Albert Park, watch out for the icy wind by the Lower Lake!

This 6-week period is about building mileage and being in a good place to kick off a 12-week marathon training plan ahead of Rotterdam in April. It's going pretty well, I think. Happy New Year all round.

Oh, and if you haven't tried parkrun, give it a go - it's great.

Wednesday, 11 December 2013

Trying another marathon

My previous marathon attempt was aborted after completing three of the four-lap course. I was “doing OK” until the point about half way round lap three when I was no longer “doing OK”. It was quite demoralising, my first DNF (Did Not Finish). It showed me that I should have a little more respect for these events. I may have been able to take it in my pre-injured stride when I was in Ironman shape (probably the best shape I’ve ever been in), but you can’t just knock out a marathon willy-nilly – not without a more established fitness base at least.

So, I’m going to try again. I entered the Rotterdam Marathon a while back. There are 18 weeks to race day (actually two days short of 18 weeks). On the recommendation of Martin Harris I got hold of Advanced Marathoning by Pete Pfitzinger and Scott Douglas. They present a number of different training plans for varying levels of ability. The plans are are divided by the number of miles you want to run each week. Each plan has an 18-week version, and a 12-week version. Additionally they also present a lot of material on the theory of running - nutrition, training, life balance, etc.


Training so seriously that I even bought a book

I’m going to go in at the lowest level – and even that is 55 miles (88km) per week! I was initially considering getting stuck in to the 18-week plan, but as I’m currently averaging 10-20km per week I suspect that would be too much of a jump. Instead I’m going to follow the 12-week plan, and use the next 6 weeks to build up my weekly volume so I'm in a position to start it confidently and without risk of injury.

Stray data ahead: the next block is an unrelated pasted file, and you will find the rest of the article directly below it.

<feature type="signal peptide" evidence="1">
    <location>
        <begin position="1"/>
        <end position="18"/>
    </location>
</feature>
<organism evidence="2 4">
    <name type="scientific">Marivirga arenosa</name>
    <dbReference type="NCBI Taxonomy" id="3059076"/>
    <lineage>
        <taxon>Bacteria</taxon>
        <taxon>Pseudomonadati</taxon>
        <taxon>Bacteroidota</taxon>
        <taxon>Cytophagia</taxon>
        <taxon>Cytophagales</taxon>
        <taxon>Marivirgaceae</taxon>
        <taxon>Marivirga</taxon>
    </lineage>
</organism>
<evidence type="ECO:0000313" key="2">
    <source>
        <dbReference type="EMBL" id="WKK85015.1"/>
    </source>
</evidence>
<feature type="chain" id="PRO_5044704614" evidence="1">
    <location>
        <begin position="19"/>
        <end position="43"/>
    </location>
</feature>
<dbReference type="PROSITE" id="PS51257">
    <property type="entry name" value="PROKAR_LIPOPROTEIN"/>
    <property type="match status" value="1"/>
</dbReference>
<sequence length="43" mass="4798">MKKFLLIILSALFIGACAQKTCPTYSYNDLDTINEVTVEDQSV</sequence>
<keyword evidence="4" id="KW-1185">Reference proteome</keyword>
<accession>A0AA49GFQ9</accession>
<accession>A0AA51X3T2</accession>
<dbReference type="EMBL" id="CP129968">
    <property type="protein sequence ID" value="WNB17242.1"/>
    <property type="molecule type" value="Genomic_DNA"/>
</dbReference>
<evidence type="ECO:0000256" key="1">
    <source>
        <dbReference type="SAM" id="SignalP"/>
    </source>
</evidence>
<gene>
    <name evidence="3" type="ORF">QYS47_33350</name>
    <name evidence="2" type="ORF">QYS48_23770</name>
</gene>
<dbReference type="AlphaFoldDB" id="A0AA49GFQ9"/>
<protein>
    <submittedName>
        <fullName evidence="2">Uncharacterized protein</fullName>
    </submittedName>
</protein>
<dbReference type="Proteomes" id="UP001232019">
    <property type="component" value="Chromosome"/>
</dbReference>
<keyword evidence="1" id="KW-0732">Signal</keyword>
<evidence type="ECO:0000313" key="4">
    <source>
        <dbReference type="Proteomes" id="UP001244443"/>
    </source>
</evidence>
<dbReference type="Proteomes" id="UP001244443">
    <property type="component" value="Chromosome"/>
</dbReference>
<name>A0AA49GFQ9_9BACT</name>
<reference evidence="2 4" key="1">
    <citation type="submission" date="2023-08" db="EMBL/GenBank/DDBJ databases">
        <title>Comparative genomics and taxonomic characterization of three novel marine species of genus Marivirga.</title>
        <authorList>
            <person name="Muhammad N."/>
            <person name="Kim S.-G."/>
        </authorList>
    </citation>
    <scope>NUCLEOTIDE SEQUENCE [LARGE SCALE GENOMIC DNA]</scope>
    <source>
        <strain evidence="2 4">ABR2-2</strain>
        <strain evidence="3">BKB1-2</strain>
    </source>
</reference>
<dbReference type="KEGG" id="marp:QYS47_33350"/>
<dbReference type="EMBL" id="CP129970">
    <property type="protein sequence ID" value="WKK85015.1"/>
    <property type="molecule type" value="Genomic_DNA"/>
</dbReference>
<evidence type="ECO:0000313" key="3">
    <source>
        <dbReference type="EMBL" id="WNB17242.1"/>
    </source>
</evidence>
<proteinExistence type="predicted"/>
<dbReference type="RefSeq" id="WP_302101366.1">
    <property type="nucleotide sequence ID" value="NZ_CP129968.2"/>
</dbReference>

So, this week I'm running 30km. Next week, 35km. Then 40, 45, 45, and finally a down week to recover of just 25km. Combined with a renewed focus on eating well, and twice-weekly trips to the great blokes at Athletic Edge I should be more run-fit come April than I’ve ever been before.


This email also helps focus the mind!

Besides, I made a silly bet with Mrs that I could break 3:30 in Rotterdam – I don’t know how practical that is yet, but I know I haven't a hope in hell without structured training! She’s running it too, and so is my friend Chris so it should be a good laugh, and give some focus to cold dark winter training.

The race entry is paid. The flights are booked. The hotel is reserved. All I have to do is get there. Let’s go!

Sunday, 3 November 2013

Race report: Thames Turbo Marathon

A small group of hardy individuals assembled in Richmond Park for the 8am marathon start. There’s a half marathon event too, but those guys get a lie in and don’t start until 10am.

After a good ten minutes clearing the clods of mud off my trainers from yesterday’s parkrun, I was ready.

It was cold, but not unbearably so. Numbers were handed out and pinned (hard to do with cold fingers – worry being you’ll pin it to your fingers or your own stomach). The start was a couple of km from registration, so we jogged down slowly. Mrs came too and grabbed a pre-start snap.


The marathon start list L-R: Sam Blanshard from Blackline London (who went on to win - can you spot why? :), (unsure), Liz Pinches, (unsure), (unsure), Chris King, me, Tarsh Wendt